100 days and counting…
That is how long we have been, more or less, locked down. I never expected it. Yet, here we are, over three months into what appears to be a new normal. And in the background, thrumming away like evil crickets, are the pandemic, rioting, anger, judgment, and political rage.
I wish it would stop.
But it shows no sign of stopping. Every time I venture out, I see people walking around with masks on to protect themselves from the toxic environment. Look at it from the other direction and we are protecting others from ourselves and our pathologies. The world has gone septic and there does not seem to be a remedy.
I will say this about quarantine, it gives one time to think. In the process, I have come to wonder if I have anything to offer in a social climate that reflects nothing like the gospel of peace. My wondering has led me to a conclusion: As followers of Jesus we are now being called to a separate peace and a new community. No more business as usual.
To write those words causes a reaction in me. They feel like exaggeration. Hyperbole. Things will calm down. No need to imagine a future much different than we have known. But I am not so sure. Societies experience corrosive seasons that fundamentally change them. At present, symbols of national heritage are being indiscriminately torn down and there is no guarantee that they will be replaced with anything. Chop away at the roots of a tree and the tree dies, topples over. If the church is too dependent on the tree, she may topple with it.
Peter the apostle, wondered in his second letter to the church,
“Since all these things are to [be destroyed] in this manner, what sort of people must we be, conducting our lives in holiness and godliness, while waiting for and hastening the coming of the day of God?”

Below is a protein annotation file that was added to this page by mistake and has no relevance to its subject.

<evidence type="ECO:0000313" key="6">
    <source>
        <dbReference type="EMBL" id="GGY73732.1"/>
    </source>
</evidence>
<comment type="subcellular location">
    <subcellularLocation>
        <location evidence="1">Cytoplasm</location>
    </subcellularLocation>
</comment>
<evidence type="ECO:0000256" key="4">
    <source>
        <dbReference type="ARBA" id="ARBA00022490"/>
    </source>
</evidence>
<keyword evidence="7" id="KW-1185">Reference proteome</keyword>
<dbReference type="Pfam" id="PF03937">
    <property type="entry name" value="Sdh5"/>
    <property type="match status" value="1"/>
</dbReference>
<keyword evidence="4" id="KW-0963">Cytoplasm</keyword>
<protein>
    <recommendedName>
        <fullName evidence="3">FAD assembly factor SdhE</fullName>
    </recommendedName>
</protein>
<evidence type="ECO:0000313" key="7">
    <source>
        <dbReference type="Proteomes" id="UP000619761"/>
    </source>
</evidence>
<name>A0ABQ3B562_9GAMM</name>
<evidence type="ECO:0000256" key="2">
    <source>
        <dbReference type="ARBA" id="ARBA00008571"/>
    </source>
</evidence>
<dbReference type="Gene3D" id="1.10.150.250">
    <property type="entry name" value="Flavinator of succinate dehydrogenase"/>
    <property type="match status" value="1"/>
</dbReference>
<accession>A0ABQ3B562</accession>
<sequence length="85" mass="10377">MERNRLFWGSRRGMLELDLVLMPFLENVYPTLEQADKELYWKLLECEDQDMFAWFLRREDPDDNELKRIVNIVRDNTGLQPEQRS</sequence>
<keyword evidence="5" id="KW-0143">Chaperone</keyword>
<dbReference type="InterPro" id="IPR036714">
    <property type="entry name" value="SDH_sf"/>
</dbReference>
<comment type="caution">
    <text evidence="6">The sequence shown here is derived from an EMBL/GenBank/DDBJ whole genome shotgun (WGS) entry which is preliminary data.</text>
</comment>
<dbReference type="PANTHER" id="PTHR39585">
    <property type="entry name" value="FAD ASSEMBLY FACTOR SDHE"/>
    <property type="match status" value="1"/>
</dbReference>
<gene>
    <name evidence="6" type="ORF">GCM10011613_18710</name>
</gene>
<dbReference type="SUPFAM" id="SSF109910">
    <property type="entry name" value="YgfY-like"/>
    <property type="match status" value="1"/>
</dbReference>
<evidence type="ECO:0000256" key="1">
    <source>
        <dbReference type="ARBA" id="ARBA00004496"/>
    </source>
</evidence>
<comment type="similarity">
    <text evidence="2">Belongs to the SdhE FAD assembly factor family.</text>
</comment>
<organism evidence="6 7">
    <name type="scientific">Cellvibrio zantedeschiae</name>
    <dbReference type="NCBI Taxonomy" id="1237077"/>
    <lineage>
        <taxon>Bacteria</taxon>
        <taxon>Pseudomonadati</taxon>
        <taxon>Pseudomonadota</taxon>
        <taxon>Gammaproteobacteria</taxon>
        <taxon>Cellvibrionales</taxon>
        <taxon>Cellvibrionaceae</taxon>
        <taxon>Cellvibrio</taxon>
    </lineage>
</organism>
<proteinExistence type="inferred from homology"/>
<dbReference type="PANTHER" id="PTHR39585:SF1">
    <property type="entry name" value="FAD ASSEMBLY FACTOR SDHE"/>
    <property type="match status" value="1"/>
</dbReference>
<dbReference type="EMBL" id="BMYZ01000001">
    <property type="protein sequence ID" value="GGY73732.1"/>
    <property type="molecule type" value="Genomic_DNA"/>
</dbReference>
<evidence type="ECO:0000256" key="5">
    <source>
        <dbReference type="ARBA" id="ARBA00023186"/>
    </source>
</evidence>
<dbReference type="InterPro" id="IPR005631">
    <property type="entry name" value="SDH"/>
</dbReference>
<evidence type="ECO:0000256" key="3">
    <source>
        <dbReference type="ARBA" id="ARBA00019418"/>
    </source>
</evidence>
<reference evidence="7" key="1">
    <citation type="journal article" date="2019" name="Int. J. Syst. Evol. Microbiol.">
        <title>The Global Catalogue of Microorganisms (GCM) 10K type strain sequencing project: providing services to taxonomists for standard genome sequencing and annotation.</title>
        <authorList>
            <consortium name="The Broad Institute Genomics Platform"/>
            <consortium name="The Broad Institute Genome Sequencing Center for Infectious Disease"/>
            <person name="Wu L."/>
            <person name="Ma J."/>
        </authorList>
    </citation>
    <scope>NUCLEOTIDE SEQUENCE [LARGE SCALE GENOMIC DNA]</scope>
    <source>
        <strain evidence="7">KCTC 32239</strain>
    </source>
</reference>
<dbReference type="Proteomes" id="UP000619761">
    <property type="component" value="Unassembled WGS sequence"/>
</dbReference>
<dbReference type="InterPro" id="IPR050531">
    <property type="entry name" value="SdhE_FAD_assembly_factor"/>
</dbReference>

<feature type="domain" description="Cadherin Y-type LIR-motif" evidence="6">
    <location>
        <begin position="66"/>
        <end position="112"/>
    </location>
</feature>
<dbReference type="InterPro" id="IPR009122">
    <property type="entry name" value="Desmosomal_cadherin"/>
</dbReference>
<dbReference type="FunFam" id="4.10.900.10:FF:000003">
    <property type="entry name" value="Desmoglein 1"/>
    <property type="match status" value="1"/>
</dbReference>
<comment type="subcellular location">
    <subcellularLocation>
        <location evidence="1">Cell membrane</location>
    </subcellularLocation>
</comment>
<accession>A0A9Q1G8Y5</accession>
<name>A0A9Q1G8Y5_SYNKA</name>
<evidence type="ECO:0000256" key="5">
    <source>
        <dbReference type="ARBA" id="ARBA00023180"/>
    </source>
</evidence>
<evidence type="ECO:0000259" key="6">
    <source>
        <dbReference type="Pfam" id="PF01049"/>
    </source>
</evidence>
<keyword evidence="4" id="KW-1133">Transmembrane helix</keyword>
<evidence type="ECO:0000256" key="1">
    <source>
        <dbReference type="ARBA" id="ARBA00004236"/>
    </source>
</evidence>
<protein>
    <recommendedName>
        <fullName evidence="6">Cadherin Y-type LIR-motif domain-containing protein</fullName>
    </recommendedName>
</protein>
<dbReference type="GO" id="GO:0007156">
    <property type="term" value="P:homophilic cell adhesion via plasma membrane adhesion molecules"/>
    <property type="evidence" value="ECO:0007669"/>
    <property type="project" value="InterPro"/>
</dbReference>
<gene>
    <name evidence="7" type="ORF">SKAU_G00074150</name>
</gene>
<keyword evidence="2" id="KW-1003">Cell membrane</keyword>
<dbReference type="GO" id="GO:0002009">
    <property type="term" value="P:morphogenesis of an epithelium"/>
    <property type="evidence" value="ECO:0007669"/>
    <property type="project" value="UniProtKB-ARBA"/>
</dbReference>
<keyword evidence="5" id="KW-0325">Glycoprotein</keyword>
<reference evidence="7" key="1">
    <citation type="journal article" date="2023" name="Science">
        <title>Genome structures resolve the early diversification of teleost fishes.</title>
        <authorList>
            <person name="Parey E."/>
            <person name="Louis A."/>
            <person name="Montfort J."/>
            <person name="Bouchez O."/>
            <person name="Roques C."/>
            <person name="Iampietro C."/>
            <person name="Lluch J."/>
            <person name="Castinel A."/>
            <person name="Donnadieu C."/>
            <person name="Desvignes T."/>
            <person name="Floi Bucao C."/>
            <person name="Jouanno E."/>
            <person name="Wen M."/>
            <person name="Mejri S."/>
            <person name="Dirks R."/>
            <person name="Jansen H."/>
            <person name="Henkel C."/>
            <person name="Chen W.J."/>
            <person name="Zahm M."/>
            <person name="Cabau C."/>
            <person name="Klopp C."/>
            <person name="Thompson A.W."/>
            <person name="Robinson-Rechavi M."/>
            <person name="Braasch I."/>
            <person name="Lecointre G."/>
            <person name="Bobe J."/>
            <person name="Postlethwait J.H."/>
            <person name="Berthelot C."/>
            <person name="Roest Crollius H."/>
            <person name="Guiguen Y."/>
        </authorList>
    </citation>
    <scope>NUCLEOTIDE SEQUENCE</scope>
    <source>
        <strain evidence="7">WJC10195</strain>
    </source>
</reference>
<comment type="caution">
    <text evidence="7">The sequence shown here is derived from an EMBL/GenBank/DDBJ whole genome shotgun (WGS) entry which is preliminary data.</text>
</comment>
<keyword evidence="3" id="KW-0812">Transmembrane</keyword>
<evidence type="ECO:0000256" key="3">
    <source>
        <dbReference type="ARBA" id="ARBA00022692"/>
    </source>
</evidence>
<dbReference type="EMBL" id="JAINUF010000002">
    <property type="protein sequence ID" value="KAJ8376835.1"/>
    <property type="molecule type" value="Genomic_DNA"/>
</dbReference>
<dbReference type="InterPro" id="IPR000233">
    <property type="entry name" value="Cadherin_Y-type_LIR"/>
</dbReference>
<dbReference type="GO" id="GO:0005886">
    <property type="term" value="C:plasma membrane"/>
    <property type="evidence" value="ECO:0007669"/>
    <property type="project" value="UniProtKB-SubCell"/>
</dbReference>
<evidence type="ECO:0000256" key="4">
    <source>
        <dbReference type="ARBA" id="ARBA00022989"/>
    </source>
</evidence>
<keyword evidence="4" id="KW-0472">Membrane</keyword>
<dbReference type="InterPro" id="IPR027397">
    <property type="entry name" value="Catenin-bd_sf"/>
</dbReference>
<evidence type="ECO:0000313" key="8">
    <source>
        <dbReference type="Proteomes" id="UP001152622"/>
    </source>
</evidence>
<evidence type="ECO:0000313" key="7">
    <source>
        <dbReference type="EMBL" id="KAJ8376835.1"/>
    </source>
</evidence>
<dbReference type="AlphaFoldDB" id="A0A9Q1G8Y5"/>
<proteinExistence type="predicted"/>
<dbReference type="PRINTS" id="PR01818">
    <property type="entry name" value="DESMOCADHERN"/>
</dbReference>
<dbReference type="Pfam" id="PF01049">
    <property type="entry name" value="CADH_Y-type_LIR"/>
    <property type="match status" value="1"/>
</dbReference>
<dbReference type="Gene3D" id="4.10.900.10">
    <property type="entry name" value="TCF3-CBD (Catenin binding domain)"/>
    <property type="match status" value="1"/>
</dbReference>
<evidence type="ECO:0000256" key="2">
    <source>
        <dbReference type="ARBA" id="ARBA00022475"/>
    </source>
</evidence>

As reactionary as it may sound, I believe we have come to the time of ecclesia, that is the calling out of an assembly. The old American church has been too dependent on the culture in which it was formed. That culture, in ways both subtle and obvious, is turning against it. A friend shared this quote in his Facebook feed:
Some people aren’t loyal to you … they are loyal to their need of you … Once their needs change, so does their loyalty.
I think this is true of societies; of twenty-first century America. The church is not needed unless it is willing to reflect the changing values of the culture—not even wanted. Whatever loyalty the society once showed the church is dissolving. Moreover, the ecclesia must not show loyalty to any cause but the cause of Christ. That is why it is very unlikely that the new community, the ecclesia, will be tolerated. In this season, to be focused on Christ alone will be seen as disloyal.
The church is nearing rocky shoals. If she doesn’t come round she will be driven aground. So, come round she must. The church must set a course for open water where she is not in danger of shipwreck on these shores. It must be her own course and not some other creed or cause. She must plot a course for the Kingdom.